Next to come was a Chicken Cheese Tandoori, a large portion but with a difference. All the tandoori flavours were there but the addition of mozzarella cheese which was stuffed into the meat lent a new dimension to the tandoori package. The coriander-mint sauce was thankfully(!) not sweetened, mildly tart and tangy and the serving of mayonnaise (I reckon) was for those who need the fatty mouthfeel for the non-oily chicken; RM22.

The Butter Chicken was hands down one of the best I have tasted. Creamy, voluptuous, spicy and populated with chunks of chicken; RM17. We ate it with a mixture of Naans. Parathas, a Rumali Roti varying in price from RM3-5 except for the stuffed one.

Other dishes with gravy included a Chettinad Chicken made with 35 types of spices fresh from India, RM15, and a Chettinad Lamb at RM22.

Chettinad Chicken
Mixed Kebab

Then, we had the mixed kebab platter, lovely skewers of grilled minced lamb and chicken served with french fries and chilli sauce and mayo. The kebabs were certainly flavoured exotically (more Arabic) and were very tasty but I thought the attempt at fusion with the fries and mayo rather tainted the dish. I would have much rather preferred the coriander-mint chutney and a squeeze of lime. But then that is my palate and next time I would request for that. I am sure that many a young person would much prefer the fries and the mayo! Mixed RM23. Lamb only RM24.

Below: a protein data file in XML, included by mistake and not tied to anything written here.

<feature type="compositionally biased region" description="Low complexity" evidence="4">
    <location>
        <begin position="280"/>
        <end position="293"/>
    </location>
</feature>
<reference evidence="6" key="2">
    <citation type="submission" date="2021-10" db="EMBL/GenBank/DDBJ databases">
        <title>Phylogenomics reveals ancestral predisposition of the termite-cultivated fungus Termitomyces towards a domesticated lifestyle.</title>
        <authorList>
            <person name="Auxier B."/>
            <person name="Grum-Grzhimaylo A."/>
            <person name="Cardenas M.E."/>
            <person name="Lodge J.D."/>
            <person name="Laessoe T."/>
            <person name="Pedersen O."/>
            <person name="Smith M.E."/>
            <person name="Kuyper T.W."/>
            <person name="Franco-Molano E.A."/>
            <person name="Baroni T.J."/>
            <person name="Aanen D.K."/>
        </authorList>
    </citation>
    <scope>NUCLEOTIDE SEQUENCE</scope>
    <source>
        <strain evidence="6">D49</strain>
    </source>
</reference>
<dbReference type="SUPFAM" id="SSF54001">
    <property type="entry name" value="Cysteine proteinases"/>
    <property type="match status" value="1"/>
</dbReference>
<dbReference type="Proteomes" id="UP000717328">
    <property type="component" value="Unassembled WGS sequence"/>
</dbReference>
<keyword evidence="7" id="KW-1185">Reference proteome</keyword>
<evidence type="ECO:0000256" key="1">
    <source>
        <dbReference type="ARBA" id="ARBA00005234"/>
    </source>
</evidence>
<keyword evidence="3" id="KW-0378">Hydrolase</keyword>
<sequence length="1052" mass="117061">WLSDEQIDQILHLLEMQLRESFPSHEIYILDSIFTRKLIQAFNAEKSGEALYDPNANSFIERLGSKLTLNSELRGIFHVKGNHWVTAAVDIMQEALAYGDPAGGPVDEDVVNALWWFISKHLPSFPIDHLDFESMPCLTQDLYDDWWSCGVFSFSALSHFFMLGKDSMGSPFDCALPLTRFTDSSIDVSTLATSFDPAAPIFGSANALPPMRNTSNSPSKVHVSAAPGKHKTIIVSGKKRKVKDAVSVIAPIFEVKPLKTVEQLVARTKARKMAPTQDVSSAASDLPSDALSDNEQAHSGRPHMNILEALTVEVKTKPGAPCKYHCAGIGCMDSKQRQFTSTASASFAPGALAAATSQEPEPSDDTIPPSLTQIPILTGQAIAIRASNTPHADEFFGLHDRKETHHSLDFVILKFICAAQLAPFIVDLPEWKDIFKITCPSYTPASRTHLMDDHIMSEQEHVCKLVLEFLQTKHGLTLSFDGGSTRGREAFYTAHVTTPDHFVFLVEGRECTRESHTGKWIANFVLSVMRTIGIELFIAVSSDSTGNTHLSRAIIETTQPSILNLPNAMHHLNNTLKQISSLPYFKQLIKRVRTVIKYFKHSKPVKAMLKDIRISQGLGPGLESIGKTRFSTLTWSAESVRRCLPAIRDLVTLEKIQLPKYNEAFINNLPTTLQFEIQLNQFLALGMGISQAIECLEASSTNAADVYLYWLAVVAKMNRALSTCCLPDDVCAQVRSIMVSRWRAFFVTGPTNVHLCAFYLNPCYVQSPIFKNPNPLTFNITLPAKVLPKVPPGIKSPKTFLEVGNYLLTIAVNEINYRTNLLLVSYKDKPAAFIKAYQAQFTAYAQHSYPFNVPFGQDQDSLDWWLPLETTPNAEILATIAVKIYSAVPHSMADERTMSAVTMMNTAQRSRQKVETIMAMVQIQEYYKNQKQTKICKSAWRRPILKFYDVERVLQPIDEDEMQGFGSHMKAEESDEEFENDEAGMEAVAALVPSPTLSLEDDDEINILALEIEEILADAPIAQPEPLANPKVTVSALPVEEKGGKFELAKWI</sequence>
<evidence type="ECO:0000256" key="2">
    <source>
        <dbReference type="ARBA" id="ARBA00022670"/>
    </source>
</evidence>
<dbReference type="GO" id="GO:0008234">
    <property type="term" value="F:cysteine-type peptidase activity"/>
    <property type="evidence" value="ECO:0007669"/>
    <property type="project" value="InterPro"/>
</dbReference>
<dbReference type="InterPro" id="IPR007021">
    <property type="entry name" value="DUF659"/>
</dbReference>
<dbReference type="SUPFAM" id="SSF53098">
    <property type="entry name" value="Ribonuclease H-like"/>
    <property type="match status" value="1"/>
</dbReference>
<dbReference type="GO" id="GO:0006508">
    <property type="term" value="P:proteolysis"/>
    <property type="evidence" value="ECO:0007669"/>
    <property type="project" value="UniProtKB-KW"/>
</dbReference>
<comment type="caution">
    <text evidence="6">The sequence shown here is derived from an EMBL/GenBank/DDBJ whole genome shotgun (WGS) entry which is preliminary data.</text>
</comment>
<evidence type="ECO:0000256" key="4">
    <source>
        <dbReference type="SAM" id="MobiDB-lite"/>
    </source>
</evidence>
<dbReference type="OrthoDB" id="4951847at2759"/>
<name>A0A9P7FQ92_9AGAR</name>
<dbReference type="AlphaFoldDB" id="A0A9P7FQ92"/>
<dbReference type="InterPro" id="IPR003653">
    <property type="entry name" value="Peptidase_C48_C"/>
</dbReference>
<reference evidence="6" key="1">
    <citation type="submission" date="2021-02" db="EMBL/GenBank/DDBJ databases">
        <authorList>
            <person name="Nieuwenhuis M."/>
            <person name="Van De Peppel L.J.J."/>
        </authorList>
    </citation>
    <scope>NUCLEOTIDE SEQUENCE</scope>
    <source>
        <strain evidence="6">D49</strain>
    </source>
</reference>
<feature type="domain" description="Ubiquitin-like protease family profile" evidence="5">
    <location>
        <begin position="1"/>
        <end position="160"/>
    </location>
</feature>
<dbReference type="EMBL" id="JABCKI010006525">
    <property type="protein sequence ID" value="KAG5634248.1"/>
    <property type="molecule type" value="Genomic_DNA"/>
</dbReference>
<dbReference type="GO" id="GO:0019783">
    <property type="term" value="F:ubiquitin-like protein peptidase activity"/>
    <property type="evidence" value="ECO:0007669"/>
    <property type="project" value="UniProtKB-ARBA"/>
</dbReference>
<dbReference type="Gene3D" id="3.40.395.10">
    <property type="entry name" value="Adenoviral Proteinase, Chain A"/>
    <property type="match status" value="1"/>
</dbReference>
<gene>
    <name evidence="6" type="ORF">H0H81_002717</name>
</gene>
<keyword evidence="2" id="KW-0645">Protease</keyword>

Non Vegetarian Thali

We were five of us and by this time groaning with surfeit and then came the non-vegetarian Thali! Which is a full meal in itself – 11 small dishes of delectables, like Chicken Khorma (very umami), two types of dhal, mutton curry, fried bitter gourd, mixed vegetable and a very delicious fish curry which I have promised myself to order next time, served with a heaping portion of Ponni rice which you eat with ghee and powdered dahl – an unusual serving style which is new to me; RM24. There is also a vegetarian option for RM12 which is currently on promotion for RM10.

Chicken Biryani

Overall I found the prices at Zaitun very reasonable. Their menu is extensive and I hadn’t even ventured near their continental dishes! If they keep up with the quality, Ipoh can look forward to having them on the permanent food scene.

Zaitun Multi Cuisine Family Restaurant
(pork-free and waiting for Halal certification)
20, Jalan Market, 30000 Ipoh.

Contact: 017 737 2711

Business hours:
Monday-Sunday, 11am-10.30pm

Moss Eatery: SeeFoon Finds New Life in Tambun

Tambun village has always been a sleepy place. Cars whizz by on their way to either Sunway, Lost World, Haven or Banjaran and no one pays any attention to the dilapidated houses on both sides of the road.

But someone did. The enterprising owner Rizal, of Pakeeza fame, has bought two of these shophouses and at great expense, transformed them into a casual eatery which is named Moss Eatery. Relying on his own creative ideas, Rizal faced the difficult task of restoration and manages to pull it off; with a decor that is both industrial and shabby chic in accent. Having spent more than a million ringgit in refurbishment, Moss Eatery opened for business very recently.